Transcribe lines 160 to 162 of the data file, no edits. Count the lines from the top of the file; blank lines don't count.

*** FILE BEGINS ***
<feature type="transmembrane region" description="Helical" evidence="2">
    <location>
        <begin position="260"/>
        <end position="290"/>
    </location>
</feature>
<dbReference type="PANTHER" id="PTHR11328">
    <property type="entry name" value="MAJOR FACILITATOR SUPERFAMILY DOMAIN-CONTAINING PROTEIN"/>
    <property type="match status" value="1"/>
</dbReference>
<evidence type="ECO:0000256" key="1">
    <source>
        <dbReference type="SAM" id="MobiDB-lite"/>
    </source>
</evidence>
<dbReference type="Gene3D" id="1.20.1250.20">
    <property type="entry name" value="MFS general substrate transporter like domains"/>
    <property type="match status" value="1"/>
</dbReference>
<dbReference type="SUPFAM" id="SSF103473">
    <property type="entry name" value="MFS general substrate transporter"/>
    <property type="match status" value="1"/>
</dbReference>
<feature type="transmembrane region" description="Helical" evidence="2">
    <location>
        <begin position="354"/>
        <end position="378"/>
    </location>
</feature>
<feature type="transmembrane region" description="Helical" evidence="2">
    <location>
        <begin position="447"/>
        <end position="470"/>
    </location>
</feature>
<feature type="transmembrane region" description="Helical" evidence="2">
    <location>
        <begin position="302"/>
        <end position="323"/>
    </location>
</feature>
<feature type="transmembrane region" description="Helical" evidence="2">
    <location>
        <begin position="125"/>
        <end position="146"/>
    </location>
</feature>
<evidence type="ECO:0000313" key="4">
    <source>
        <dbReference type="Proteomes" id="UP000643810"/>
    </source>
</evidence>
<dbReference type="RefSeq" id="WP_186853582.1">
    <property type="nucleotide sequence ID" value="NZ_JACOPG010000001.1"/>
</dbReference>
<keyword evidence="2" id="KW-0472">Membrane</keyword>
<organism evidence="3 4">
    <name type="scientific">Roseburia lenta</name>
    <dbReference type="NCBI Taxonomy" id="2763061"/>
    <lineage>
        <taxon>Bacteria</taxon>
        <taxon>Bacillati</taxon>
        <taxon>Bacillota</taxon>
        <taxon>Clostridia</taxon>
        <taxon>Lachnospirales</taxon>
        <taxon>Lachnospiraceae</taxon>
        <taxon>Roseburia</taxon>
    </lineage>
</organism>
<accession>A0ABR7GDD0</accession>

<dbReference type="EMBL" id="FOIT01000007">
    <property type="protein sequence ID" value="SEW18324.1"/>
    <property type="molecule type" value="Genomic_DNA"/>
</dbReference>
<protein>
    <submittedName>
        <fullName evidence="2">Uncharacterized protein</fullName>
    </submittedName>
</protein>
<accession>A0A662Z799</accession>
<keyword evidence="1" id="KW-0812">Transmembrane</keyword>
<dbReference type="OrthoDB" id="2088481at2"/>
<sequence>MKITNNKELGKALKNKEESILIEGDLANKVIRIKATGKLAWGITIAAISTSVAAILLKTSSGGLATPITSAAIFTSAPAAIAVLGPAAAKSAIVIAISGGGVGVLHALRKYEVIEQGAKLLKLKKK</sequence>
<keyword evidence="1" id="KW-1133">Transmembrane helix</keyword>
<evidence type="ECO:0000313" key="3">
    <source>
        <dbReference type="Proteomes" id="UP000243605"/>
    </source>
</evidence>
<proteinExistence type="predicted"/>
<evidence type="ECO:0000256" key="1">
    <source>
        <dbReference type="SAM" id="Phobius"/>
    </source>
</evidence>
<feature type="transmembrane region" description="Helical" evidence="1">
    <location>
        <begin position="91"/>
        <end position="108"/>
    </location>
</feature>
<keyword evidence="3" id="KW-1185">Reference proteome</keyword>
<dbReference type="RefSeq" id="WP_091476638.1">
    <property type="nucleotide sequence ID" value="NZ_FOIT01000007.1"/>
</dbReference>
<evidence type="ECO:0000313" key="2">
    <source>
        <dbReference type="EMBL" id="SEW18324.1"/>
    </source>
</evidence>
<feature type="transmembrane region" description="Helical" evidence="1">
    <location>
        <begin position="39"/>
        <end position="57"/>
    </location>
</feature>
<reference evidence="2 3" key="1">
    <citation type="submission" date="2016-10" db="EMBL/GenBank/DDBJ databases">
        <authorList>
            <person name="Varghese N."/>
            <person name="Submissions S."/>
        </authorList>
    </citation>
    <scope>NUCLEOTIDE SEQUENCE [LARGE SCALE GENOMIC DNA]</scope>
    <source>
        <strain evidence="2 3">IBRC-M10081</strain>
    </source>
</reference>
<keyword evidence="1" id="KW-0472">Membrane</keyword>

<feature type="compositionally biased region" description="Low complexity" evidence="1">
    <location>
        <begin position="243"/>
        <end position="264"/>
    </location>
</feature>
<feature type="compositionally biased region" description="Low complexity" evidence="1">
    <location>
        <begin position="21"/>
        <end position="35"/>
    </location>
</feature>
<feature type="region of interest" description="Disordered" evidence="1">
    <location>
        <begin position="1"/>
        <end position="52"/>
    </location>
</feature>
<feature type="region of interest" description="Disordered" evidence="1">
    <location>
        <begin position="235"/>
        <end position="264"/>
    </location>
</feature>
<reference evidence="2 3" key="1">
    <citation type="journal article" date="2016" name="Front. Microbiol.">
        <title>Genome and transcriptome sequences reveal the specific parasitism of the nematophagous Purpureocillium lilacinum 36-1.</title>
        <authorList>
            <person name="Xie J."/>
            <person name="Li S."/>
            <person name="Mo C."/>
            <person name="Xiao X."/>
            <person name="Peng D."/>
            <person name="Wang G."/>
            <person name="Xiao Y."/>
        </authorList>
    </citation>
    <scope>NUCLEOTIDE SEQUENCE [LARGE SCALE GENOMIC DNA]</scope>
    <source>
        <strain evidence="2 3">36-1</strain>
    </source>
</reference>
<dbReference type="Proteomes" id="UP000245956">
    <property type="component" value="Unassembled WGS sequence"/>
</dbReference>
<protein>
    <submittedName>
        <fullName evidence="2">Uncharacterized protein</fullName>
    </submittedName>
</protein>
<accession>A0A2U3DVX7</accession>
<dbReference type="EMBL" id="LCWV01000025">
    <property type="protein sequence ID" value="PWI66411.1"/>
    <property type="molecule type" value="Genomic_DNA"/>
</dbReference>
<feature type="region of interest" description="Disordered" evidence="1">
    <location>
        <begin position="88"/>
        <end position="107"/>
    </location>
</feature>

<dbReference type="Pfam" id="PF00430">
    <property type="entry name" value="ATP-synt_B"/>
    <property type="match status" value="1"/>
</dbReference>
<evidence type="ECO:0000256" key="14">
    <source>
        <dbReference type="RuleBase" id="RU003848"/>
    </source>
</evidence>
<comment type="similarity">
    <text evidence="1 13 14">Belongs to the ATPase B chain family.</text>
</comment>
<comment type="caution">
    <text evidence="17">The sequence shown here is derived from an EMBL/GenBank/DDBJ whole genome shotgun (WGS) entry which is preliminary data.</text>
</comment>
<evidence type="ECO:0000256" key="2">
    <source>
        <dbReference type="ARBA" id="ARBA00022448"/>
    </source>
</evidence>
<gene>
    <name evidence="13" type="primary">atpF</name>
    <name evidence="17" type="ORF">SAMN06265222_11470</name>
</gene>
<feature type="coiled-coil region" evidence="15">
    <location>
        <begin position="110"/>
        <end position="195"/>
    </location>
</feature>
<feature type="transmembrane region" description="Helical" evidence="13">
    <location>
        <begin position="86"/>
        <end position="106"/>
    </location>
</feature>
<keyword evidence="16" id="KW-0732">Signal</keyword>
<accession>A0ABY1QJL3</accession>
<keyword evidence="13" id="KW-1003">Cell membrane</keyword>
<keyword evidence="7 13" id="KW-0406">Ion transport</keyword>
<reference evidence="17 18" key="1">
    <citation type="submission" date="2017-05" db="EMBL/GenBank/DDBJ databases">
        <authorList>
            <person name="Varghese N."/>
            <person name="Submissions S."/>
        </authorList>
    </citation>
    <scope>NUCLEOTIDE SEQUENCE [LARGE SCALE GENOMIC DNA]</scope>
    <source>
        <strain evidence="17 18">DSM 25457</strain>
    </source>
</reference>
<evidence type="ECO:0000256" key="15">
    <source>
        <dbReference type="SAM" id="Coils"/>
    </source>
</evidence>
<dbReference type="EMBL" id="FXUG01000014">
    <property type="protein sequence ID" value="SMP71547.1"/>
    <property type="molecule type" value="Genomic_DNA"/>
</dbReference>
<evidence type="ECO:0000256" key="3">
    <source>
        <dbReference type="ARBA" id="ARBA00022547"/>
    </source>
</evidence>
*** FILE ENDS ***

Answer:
            <person name="Mo C."/>
            <person name="Xiao X."/>
            <person name="Peng D."/>